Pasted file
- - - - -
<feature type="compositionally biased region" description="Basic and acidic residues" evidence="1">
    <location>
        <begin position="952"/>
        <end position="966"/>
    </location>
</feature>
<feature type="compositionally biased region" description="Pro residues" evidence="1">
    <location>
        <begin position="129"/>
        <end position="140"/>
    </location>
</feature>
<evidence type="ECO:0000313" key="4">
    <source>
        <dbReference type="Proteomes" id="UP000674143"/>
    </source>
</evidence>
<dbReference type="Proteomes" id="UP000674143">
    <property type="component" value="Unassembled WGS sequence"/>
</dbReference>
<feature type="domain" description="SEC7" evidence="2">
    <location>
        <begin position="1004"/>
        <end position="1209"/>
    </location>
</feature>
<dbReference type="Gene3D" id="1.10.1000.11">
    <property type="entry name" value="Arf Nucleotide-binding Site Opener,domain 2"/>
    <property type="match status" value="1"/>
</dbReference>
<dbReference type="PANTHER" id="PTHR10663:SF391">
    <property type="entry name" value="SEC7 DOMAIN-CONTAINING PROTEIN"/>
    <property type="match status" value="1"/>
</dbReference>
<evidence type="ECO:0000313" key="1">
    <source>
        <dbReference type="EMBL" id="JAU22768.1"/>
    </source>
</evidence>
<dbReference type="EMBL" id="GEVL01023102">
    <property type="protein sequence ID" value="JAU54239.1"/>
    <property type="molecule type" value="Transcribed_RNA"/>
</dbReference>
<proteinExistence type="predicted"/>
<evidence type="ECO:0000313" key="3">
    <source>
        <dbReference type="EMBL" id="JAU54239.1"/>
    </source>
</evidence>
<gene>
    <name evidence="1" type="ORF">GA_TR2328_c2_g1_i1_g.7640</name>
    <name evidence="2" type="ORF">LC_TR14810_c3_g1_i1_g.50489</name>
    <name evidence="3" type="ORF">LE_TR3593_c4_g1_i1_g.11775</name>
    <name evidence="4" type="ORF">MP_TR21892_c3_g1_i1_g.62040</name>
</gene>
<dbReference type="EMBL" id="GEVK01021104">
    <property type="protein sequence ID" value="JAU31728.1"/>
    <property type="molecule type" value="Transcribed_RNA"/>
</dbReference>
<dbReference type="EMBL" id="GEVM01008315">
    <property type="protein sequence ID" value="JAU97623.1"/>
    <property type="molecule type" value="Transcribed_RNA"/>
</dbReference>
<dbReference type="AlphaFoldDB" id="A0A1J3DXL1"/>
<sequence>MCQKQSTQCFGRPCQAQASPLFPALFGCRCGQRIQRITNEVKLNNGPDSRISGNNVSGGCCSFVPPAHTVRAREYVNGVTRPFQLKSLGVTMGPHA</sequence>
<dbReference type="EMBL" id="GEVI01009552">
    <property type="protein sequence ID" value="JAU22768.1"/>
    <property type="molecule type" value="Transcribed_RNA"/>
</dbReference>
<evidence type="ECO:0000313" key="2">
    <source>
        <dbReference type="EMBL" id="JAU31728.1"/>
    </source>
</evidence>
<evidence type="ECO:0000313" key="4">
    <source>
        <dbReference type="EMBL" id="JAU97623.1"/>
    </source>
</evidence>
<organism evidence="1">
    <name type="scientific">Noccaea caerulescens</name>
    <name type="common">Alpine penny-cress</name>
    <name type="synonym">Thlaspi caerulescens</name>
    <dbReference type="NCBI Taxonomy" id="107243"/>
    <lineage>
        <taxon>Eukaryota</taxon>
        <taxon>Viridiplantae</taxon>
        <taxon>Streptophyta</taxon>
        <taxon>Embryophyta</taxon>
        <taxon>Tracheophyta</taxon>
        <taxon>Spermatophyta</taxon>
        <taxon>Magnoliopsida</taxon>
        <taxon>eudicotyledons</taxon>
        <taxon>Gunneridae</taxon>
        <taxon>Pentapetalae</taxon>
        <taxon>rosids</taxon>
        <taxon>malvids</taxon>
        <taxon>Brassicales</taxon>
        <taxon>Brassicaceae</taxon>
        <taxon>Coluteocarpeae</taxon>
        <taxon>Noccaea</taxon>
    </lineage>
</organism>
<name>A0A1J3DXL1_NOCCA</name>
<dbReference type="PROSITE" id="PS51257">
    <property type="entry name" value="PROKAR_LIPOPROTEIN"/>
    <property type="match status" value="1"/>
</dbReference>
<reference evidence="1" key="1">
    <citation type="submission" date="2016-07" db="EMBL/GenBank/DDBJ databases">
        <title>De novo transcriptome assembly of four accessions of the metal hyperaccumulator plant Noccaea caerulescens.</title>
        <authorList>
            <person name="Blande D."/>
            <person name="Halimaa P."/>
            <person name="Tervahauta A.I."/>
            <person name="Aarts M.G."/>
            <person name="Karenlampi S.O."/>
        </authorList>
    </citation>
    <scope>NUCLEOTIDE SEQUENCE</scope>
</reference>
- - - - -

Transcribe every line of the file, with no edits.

<feature type="compositionally biased region" description="Basic and acidic residues" evidence="1">
    <location>
        <begin position="952"/>
        <end position="966"/>
    </location>
</feature>
<feature type="compositionally biased region" description="Pro residues" evidence="1">
    <location>
        <begin position="129"/>
        <end position="140"/>
    </location>
</feature>
<evidence type="ECO:0000313" key="4">
    <source>
        <dbReference type="Proteomes" id="UP000674143"/>
    </source>
</evidence>
<dbReference type="Proteomes" id="UP000674143">
    <property type="component" value="Unassembled WGS sequence"/>
</dbReference>
<feature type="domain" description="SEC7" evidence="2">
    <location>
        <begin position="1004"/>
        <end position="1209"/>
    </location>
</feature>
<dbReference type="Gene3D" id="1.10.1000.11">
    <property type="entry name" value="Arf Nucleotide-binding Site Opener,domain 2"/>
    <property type="match status" value="1"/>
</dbReference>
<dbReference type="PANTHER" id="PTHR10663:SF391">
    <property type="entry name" value="SEC7 DOMAIN-CONTAINING PROTEIN"/>
    <property type="match status" value="1"/>
</dbReference>
<evidence type="ECO:0000313" key="1">
    <source>
        <dbReference type="EMBL" id="JAU22768.1"/>
    </source>
</evidence>
<dbReference type="EMBL" id="GEVL01023102">
    <property type="protein sequence ID" value="JAU54239.1"/>
    <property type="molecule type" value="Transcribed_RNA"/>
</dbReference>
<proteinExistence type="predicted"/>
<evidence type="ECO:0000313" key="3">
    <source>
        <dbReference type="EMBL" id="JAU54239.1"/>
    </source>
</evidence>
<gene>
    <name evidence="1" type="ORF">GA_TR2328_c2_g1_i1_g.7640</name>
    <name evidence="2" type="ORF">LC_TR14810_c3_g1_i1_g.50489</name>
    <name evidence="3" type="ORF">LE_TR3593_c4_g1_i1_g.11775</name>
    <name evidence="4" type="ORF">MP_TR21892_c3_g1_i1_g.62040</name>
</gene>
<dbReference type="EMBL" id="GEVK01021104">
    <property type="protein sequence ID" value="JAU31728.1"/>
    <property type="molecule type" value="Transcribed_RNA"/>
</dbReference>
<dbReference type="EMBL" id="GEVM01008315">
    <property type="protein sequence ID" value="JAU97623.1"/>
    <property type="molecule type" value="Transcribed_RNA"/>
</dbReference>
<dbReference type="AlphaFoldDB" id="A0A1J3DXL1"/>
<sequence>MCQKQSTQCFGRPCQAQASPLFPALFGCRCGQRIQRITNEVKLNNGPDSRISGNNVSGGCCSFVPPAHTVRAREYVNGVTRPFQLKSLGVTMGPHA</sequence>
<dbReference type="EMBL" id="GEVI01009552">
    <property type="protein sequence ID" value="JAU22768.1"/>
    <property type="molecule type" value="Transcribed_RNA"/>
</dbReference>
<evidence type="ECO:0000313" key="2">
    <source>
        <dbReference type="EMBL" id="JAU31728.1"/>
    </source>
</evidence>
<evidence type="ECO:0000313" key="4">
    <source>
        <dbReference type="EMBL" id="JAU97623.1"/>
    </source>
</evidence>
<organism evidence="1">
    <name type="scientific">Noccaea caerulescens</name>
    <name type="common">Alpine penny-cress</name>
    <name type="synonym">Thlaspi caerulescens</name>
    <dbReference type="NCBI Taxonomy" id="107243"/>
    <lineage>
        <taxon>Eukaryota</taxon>
        <taxon>Viridiplantae</taxon>
        <taxon>Streptophyta</taxon>
        <taxon>Embryophyta</taxon>
        <taxon>Tracheophyta</taxon>
        <taxon>Spermatophyta</taxon>
        <taxon>Magnoliopsida</taxon>
        <taxon>eudicotyledons</taxon>
        <taxon>Gunneridae</taxon>
        <taxon>Pentapetalae</taxon>
        <taxon>rosids</taxon>
        <taxon>malvids</taxon>
        <taxon>Brassicales</taxon>
        <taxon>Brassicaceae</taxon>
        <taxon>Coluteocarpeae</taxon>
        <taxon>Noccaea</taxon>
    </lineage>
</organism>
<name>A0A1J3DXL1_NOCCA</name>
<dbReference type="PROSITE" id="PS51257">
    <property type="entry name" value="PROKAR_LIPOPROTEIN"/>
    <property type="match status" value="1"/>
</dbReference>
<reference evidence="1" key="1">
    <citation type="submission" date="2016-07" db="EMBL/GenBank/DDBJ databases">
        <title>De novo transcriptome assembly of four accessions of the metal hyperaccumulator plant Noccaea caerulescens.</title>
        <authorList>
            <person name="Blande D."/>
            <person name="Halimaa P."/>
            <person name="Tervahauta A.I."/>
            <person name="Aarts M.G."/>
            <person name="Karenlampi S.O."/>
        </authorList>
    </citation>
    <scope>NUCLEOTIDE SEQUENCE</scope>
</reference>